The Tombs of Buganda Kings, a UNESCO World Heritage Site in Kampala, Uganda, were ravaged by fire in 2010. The main tomb building, a circular structure with a domed roof, was destroyed. The fire also damaged other buildings on the site, including the royal regalia and other artifacts.
The tombs were built in 1882 as a palace for the Kabakas, or kings, of Buganda. They were converted into a royal burial ground in 1884. The site is revered as an important historical and spiritual site for the Baganda people.
After the fire, UNESCO placed the tombs on its list of endangered heritage sites. However, the tombs have since been reconstructed with the help of international funding.
In June 2023, a UNESCO mission visited the site and recommended that it be removed from the list of endangered heritage sites. The mission was impressed with the progress that had been made in the reconstruction of the tombs.
The recommendation will be considered by the 21 member states of the World Heritage Committee at its meeting in Riyadh, Saudi Arabia, in September 2023.
The removal of the tombs from the endangered list would be a powerful symbol given that 50% of sites considered in danger are in Africa. It would also be a welcome boost for the Baganda people, who have long been proud of their cultural heritage.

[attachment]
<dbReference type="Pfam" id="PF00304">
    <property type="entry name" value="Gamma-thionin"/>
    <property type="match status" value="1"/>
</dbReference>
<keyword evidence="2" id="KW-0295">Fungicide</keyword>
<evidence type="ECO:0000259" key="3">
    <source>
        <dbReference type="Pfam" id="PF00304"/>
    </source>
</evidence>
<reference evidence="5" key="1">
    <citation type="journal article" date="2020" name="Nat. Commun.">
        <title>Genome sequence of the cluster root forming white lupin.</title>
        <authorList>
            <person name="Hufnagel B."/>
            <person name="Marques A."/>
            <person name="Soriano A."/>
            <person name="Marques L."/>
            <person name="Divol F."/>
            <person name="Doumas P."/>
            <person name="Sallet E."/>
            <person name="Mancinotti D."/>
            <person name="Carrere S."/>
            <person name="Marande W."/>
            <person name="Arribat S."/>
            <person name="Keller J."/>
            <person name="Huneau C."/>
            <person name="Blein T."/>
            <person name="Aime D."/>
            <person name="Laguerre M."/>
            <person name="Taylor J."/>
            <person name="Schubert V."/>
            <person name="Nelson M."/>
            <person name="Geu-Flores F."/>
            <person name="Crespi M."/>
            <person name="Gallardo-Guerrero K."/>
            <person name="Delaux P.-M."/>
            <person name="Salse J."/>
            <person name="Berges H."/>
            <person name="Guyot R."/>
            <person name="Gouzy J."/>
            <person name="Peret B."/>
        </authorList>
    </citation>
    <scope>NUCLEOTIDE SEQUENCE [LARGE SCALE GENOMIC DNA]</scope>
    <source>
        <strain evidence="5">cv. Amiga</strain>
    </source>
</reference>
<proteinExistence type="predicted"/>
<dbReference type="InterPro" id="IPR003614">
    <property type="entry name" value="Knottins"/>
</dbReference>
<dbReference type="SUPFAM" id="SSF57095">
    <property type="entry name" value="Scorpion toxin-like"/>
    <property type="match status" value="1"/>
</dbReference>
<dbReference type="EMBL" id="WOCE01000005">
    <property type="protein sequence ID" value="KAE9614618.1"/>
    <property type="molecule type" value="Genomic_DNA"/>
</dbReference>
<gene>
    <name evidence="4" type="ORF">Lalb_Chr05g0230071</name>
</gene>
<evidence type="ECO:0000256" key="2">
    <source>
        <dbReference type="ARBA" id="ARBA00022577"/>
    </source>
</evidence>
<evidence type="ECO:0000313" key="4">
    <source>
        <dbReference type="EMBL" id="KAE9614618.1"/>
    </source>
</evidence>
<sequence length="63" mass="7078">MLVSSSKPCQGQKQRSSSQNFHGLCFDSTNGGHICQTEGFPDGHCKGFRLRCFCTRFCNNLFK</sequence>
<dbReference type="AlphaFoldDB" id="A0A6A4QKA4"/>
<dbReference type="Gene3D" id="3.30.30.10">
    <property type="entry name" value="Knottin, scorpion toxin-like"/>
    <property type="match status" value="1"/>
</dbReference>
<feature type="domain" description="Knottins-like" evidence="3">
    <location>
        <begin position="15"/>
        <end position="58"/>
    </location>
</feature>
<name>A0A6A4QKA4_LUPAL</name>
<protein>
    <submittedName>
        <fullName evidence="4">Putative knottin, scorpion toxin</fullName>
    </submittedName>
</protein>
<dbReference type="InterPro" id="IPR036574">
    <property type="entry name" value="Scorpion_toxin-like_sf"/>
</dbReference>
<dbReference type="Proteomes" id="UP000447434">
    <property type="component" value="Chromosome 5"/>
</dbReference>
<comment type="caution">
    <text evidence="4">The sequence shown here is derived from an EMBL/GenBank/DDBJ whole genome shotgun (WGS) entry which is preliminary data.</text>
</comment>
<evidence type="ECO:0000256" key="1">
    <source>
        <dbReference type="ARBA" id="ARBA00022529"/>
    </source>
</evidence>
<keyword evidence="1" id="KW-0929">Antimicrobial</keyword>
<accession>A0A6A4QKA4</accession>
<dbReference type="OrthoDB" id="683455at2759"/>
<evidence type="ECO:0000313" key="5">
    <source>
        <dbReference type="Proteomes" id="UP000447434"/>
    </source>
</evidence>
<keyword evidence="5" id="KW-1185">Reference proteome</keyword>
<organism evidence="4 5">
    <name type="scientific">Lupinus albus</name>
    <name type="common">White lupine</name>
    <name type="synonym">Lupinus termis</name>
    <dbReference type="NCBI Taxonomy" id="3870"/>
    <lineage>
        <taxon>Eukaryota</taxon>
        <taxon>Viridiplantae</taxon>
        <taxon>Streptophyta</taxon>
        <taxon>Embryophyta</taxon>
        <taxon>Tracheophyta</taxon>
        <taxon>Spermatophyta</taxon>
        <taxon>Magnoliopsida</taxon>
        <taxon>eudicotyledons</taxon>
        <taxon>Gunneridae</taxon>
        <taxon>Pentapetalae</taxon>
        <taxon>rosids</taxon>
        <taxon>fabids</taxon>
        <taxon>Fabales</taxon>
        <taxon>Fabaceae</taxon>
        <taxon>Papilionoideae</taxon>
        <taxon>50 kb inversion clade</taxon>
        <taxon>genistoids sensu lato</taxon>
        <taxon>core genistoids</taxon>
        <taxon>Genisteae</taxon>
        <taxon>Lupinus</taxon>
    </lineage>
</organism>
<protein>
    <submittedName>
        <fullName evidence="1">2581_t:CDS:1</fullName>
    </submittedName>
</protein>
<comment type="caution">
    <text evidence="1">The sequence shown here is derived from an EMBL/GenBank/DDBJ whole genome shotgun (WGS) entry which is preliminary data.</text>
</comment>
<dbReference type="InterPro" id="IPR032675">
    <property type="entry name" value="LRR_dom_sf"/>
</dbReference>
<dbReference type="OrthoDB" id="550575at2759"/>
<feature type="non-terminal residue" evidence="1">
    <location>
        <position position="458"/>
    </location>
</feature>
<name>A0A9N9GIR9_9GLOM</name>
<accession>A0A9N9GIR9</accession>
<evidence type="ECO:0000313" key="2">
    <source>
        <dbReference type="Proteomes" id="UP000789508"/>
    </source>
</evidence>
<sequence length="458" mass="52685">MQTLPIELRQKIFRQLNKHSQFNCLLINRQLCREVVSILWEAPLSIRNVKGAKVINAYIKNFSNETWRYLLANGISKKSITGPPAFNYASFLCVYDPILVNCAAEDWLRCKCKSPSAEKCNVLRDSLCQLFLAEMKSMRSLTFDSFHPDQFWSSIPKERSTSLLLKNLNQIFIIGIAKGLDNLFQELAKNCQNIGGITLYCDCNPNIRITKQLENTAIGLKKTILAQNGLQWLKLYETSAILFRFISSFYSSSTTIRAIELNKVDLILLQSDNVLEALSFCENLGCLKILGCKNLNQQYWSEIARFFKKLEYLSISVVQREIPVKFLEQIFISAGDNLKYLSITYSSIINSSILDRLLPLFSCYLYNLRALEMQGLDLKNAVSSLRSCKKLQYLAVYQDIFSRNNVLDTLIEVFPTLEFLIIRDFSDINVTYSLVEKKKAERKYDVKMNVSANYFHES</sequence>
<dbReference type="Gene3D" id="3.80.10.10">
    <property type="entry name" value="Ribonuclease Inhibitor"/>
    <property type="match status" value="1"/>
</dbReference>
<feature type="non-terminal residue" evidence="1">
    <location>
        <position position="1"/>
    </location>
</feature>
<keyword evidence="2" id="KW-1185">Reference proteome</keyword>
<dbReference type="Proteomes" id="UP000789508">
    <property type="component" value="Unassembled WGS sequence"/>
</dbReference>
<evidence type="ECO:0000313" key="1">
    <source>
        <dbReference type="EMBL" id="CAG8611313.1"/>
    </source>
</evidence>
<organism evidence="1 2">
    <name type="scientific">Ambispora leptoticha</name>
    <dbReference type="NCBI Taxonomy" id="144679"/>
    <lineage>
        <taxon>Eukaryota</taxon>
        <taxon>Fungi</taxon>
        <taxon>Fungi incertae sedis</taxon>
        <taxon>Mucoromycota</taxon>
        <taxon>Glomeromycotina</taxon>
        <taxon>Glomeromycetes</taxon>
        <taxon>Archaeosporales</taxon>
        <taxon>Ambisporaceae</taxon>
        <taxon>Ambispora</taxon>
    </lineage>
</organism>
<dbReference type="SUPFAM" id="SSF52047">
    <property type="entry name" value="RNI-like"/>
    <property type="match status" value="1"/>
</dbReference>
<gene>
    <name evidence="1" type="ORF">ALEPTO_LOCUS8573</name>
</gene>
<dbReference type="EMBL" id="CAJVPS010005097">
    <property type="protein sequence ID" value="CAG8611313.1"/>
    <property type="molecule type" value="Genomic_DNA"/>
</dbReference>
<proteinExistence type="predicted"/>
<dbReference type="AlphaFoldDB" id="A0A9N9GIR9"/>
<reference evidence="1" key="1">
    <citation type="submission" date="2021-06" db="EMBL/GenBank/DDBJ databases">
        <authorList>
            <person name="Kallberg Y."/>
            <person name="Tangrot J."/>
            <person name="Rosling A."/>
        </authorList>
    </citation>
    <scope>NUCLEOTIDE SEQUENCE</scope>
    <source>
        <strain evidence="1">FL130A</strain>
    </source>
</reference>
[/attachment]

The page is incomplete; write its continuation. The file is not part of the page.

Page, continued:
The fire at the tombs was a tragedy, but the reconstruction effort has been a success. The tombs are now a testament to the resilience of the Baganda people and their commitment to preserving their heritage.
In addition to the fire, the tombs have also been affected by political turmoil in Uganda. In 2009, a travel ban was imposed on the Kabaka, or king, of Buganda. This led to riots and tensions between the government and the Baganda people.
Despite these challenges, the tombs have remained a symbol of hope and unity for the Baganda people. They are a reminder of their rich history and culture, and they provide a place for them to come together and celebrate their heritage.
The removal of the tombs from the endangered list would be a significant achievement for the Baganda people. It would show that their heritage is valued and respected, and it would help to promote peace and reconciliation in Uganda.